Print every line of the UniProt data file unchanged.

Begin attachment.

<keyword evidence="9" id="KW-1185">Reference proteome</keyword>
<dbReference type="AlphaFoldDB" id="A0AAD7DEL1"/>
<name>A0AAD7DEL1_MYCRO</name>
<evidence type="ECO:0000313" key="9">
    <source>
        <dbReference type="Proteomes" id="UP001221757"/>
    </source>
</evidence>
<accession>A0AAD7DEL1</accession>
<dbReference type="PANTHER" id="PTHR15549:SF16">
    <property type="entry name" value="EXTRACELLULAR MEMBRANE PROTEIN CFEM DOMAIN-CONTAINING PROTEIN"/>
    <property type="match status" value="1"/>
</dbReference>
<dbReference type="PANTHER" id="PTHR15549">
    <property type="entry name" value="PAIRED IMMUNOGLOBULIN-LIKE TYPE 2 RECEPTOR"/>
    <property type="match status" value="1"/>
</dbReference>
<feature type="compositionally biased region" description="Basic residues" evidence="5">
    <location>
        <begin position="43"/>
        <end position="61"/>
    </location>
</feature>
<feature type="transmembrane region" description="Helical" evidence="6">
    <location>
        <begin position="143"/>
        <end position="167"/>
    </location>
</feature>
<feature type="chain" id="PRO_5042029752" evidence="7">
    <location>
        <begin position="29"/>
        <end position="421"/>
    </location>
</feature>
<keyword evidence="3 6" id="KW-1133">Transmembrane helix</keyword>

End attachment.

<keyword evidence="9" id="KW-1185">Reference proteome</keyword>
<dbReference type="AlphaFoldDB" id="A0AAD7DEL1"/>
<name>A0AAD7DEL1_MYCRO</name>
<evidence type="ECO:0000313" key="9">
    <source>
        <dbReference type="Proteomes" id="UP001221757"/>
    </source>
</evidence>
<accession>A0AAD7DEL1</accession>
<dbReference type="PANTHER" id="PTHR15549:SF16">
    <property type="entry name" value="EXTRACELLULAR MEMBRANE PROTEIN CFEM DOMAIN-CONTAINING PROTEIN"/>
    <property type="match status" value="1"/>
</dbReference>
<dbReference type="PANTHER" id="PTHR15549">
    <property type="entry name" value="PAIRED IMMUNOGLOBULIN-LIKE TYPE 2 RECEPTOR"/>
    <property type="match status" value="1"/>
</dbReference>
<feature type="compositionally biased region" description="Basic residues" evidence="5">
    <location>
        <begin position="43"/>
        <end position="61"/>
    </location>
</feature>
<feature type="transmembrane region" description="Helical" evidence="6">
    <location>
        <begin position="143"/>
        <end position="167"/>
    </location>
</feature>
<feature type="chain" id="PRO_5042029752" evidence="7">
    <location>
        <begin position="29"/>
        <end position="421"/>
    </location>
</feature>
<keyword evidence="3 6" id="KW-1133">Transmembrane helix</keyword>